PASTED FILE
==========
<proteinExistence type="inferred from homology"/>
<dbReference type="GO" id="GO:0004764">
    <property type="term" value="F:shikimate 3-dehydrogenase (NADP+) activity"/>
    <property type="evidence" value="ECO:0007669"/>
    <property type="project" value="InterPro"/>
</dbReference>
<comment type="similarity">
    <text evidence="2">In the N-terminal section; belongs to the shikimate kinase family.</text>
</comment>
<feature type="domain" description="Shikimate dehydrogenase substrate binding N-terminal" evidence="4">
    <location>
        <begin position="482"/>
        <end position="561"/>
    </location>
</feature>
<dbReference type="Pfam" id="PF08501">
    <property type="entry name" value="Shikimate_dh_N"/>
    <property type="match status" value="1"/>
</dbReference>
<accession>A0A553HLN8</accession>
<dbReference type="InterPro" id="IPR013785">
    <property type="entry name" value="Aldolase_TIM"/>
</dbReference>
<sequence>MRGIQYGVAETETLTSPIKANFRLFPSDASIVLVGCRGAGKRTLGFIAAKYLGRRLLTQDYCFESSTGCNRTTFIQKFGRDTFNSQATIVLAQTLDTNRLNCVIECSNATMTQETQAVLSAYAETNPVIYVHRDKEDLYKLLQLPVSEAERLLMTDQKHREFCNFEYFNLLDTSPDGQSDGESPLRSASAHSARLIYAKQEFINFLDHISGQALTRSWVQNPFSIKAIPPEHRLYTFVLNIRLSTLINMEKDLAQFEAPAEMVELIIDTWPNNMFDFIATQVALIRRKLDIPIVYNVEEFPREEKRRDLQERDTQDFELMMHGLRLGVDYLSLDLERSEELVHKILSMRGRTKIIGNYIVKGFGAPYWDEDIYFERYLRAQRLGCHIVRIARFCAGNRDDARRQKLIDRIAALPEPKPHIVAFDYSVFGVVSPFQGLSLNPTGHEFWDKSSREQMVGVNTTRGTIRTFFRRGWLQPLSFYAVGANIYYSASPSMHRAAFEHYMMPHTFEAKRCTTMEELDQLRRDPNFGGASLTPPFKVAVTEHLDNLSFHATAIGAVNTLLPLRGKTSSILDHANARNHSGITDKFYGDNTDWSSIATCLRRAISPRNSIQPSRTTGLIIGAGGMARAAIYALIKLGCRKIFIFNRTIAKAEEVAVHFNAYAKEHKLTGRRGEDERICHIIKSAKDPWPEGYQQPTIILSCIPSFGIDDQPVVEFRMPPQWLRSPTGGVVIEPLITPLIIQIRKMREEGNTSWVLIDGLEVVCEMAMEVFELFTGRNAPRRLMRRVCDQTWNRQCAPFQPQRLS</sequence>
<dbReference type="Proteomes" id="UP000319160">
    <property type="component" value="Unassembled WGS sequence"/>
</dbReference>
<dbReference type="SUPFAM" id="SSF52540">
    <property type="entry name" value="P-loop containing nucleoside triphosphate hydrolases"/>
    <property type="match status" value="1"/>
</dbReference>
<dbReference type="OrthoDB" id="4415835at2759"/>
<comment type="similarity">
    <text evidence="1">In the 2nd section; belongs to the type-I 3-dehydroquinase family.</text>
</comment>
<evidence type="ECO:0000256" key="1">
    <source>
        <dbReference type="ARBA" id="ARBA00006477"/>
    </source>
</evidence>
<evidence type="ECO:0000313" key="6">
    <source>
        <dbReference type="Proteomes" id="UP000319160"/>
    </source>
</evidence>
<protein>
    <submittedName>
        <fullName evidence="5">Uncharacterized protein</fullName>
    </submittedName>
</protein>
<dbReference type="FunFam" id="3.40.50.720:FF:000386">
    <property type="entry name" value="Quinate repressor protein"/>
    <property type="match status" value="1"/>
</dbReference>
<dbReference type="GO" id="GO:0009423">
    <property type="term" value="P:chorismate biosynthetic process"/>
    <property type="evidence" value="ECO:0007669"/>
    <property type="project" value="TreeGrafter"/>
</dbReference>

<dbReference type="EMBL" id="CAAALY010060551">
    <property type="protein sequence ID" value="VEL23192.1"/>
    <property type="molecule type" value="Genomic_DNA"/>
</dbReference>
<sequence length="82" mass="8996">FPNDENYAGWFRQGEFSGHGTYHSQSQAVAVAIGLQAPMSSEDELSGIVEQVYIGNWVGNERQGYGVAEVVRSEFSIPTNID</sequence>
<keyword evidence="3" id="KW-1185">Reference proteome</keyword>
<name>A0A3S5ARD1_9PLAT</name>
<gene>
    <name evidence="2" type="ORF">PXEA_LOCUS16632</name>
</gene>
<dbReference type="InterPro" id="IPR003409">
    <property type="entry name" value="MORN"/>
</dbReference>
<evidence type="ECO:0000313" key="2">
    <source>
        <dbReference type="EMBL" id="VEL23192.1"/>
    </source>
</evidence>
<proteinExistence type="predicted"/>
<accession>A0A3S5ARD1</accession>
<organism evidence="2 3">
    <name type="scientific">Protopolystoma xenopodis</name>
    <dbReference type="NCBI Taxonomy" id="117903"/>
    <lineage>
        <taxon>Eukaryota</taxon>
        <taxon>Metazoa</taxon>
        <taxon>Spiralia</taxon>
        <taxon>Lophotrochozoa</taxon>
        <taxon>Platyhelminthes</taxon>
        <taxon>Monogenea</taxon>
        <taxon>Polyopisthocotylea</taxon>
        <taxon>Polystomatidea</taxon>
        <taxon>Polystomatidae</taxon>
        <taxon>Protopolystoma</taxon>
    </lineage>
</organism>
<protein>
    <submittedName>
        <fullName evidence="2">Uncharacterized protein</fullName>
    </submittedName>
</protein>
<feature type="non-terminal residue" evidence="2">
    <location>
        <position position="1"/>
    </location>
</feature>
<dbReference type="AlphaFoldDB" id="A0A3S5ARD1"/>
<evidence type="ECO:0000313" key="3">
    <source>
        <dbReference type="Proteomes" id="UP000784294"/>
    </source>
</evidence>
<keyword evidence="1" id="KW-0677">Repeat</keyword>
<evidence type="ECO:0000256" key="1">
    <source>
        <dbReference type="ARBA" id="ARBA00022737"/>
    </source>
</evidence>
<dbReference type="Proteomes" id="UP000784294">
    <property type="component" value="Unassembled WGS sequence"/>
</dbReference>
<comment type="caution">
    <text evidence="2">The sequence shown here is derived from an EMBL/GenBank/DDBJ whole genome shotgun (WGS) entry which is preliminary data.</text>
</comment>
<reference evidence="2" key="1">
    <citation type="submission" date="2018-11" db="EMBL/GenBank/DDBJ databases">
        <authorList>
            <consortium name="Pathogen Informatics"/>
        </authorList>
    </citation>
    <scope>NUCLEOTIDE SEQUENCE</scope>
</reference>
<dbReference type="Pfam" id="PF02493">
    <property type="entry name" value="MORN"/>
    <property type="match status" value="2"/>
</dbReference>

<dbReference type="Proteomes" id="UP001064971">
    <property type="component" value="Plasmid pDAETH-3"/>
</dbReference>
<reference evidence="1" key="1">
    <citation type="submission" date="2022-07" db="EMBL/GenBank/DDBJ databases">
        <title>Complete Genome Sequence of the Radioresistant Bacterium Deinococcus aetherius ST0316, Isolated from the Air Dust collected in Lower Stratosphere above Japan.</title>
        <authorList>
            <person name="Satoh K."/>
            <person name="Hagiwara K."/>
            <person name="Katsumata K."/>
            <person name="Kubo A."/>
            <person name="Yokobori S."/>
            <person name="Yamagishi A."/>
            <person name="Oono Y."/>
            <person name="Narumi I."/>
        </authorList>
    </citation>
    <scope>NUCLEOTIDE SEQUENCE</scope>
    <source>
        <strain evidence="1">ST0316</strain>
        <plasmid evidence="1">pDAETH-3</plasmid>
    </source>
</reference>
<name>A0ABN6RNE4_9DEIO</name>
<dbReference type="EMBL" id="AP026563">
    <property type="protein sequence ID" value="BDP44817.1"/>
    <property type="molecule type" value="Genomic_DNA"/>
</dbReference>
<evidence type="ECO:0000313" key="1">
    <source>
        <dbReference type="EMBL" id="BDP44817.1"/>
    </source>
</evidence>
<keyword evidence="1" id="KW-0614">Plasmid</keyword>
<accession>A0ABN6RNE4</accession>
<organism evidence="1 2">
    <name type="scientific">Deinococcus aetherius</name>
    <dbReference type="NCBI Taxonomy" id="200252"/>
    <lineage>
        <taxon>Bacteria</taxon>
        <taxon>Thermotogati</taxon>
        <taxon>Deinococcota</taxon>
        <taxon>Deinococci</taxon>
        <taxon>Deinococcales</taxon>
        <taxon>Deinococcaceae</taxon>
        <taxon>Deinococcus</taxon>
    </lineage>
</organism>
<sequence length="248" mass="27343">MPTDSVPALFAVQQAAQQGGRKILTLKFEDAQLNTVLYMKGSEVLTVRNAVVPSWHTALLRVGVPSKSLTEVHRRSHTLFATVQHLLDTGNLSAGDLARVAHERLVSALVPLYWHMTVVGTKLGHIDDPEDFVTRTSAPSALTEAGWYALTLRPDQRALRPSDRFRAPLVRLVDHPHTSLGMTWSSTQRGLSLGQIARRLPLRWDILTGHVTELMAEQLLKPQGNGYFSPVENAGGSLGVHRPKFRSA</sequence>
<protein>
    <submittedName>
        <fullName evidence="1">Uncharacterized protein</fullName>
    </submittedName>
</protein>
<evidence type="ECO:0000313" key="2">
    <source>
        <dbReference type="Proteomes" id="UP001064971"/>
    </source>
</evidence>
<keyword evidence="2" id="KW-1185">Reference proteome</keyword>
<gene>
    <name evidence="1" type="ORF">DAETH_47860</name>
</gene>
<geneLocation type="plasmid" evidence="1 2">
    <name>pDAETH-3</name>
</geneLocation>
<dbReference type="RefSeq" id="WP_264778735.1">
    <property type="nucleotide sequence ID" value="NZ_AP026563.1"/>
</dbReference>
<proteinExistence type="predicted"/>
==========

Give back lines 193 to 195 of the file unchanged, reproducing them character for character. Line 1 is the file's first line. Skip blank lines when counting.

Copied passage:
    </source>
</evidence>
<keyword evidence="2" id="KW-1185">Reference proteome</keyword>